At the 52nd Forum (December 2020, Cebu, Philippines), Hong Kong and the UK introduced their own face recognition technology in relation to personal information protection in performing public affairs. As part of the smart city construction plan, Hong Kong planned to install smart street lights equipped with traffic volume detection and weather/air quality detection functions and panoramic cameras in four areas, but announced that the situation has been suspended due to concerns about personal information infringement. On the other hand, he emphasized that safe and desirable installation should be achieved through the use of personal information protection-friendly technology and increased transparency of personal information processing. The UK introduced a case of using facial recognition technology by police in public places, and explained the background and side effects of its use. In particular, they shared the findings of the UK Information Commissioner’s Office (ICO) on the use of facial recognition technology by the London Police Department and South Wales police, their recommendations, and future plans.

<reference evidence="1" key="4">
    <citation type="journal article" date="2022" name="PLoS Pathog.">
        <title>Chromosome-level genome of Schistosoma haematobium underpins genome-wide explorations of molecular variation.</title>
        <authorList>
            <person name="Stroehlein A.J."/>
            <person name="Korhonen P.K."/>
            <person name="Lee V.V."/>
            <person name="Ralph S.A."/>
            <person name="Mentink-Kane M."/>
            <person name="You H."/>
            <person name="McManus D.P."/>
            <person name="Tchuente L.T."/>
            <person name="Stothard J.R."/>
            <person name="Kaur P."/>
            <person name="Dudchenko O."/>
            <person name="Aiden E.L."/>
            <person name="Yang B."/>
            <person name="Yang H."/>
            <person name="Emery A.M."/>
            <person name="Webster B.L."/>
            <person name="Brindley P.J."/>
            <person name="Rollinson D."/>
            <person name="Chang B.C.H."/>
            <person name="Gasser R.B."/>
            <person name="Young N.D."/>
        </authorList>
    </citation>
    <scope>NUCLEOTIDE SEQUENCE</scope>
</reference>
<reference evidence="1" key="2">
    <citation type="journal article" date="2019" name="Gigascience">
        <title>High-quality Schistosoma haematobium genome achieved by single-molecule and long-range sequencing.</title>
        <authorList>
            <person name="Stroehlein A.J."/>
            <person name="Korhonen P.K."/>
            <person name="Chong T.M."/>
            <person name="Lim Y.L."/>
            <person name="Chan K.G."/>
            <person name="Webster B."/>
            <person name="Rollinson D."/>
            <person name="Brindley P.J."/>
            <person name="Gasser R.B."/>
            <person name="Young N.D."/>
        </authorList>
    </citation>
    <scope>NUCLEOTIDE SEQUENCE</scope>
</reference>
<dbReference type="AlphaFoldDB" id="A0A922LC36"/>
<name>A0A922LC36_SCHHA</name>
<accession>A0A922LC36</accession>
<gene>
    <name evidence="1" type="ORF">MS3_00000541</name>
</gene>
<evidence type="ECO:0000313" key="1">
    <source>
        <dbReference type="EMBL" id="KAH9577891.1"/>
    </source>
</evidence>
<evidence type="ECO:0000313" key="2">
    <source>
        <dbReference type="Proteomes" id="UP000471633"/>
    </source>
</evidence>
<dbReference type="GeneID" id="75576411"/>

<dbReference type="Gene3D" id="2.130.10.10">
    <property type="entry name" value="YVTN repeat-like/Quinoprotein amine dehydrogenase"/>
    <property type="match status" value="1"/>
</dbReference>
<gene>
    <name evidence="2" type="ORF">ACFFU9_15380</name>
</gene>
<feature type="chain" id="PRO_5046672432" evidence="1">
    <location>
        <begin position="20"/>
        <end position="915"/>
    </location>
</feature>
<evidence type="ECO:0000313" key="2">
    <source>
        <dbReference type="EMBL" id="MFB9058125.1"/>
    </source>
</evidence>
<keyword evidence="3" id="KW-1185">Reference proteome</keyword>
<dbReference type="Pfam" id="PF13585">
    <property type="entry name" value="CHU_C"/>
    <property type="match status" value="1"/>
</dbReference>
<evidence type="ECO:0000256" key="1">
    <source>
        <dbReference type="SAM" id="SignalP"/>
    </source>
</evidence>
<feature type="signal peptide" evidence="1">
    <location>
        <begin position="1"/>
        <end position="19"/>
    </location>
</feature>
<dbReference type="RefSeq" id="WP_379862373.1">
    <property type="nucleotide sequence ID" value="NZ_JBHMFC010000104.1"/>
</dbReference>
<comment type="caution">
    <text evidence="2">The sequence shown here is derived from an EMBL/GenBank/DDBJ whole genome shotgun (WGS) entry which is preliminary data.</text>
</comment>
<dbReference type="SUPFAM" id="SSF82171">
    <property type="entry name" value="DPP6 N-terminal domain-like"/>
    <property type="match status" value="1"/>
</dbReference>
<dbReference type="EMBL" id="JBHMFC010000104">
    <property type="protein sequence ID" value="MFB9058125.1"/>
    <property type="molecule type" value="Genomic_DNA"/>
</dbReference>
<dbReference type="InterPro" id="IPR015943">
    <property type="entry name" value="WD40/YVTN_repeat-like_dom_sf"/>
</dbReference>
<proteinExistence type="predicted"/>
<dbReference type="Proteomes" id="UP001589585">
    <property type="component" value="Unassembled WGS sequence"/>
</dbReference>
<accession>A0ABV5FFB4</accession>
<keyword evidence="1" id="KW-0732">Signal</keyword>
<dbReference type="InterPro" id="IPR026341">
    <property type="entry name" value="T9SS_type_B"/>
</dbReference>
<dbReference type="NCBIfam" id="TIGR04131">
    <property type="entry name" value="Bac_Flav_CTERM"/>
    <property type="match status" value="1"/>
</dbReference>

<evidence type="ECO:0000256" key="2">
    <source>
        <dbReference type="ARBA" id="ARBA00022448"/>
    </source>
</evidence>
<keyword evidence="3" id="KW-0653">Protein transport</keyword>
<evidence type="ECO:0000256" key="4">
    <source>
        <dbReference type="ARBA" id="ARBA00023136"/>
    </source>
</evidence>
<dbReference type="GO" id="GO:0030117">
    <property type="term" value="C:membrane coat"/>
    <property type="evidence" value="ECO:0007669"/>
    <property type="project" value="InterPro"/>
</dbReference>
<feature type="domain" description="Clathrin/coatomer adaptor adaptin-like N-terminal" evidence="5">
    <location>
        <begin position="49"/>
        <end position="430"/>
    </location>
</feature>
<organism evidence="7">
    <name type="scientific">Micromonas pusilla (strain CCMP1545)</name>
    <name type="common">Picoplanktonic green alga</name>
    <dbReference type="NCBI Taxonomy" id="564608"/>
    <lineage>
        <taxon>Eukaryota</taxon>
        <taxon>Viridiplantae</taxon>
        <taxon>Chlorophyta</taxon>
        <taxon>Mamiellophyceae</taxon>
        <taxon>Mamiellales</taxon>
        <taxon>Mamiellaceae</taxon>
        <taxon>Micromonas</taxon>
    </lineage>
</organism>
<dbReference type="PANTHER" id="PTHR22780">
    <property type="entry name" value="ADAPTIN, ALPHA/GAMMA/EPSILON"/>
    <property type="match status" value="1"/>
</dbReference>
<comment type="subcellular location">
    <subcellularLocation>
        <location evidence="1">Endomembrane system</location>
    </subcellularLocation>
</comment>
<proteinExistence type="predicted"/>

In addition, with regard to the topic of’right to data movement’, Australia introduced the right to data movement in the form of’consumer data rights’ by reflecting the relevant concept of EU GDPR in the amendment of the Competition Consumer Act. This right allows consumers to provide consent to the products and services to be used with clear knowledge in order to establish an arena of fair competition. This will be applied to the financial sector first, and then to the energy and communication sectors sequentially. On the same topic, Singapore announced that it has publicly received opinions on the scope of data, data porting, and controllers subject to the obligation to guarantee the right to data mobility, and the need and compliance of resources to comply with the obligation as key feedback. It announced that there is a need to establish clear data types, formats, and standards for cost reduction.

Meanwhile, the Korea Personal Information Protection Commission needs support to help SMEs properly understand and comply with the data protection regulations of each country in relation to trade negotiations, especially in the digital economy where new technologies and digital commerce are rapidly developing and the need for offshore data transfer is rapidly increasing. I mentioned. To this end, it was proposed to open an English version of the’Common Portal for Sharing Personal Information Legal Information of Member States’ at the APPA level. Member state supervisory bodies agreed on the need to share legal information through a common portal and agreed to open and operate the portal. The Macau Personal Information Committee, the current communication working group leader, is planning to carry out additional related projects in cooperation with working groups such as the Korea Personal Information Protection Committee.

  1. International Personal Information Protection Supervisory Organization (GPA)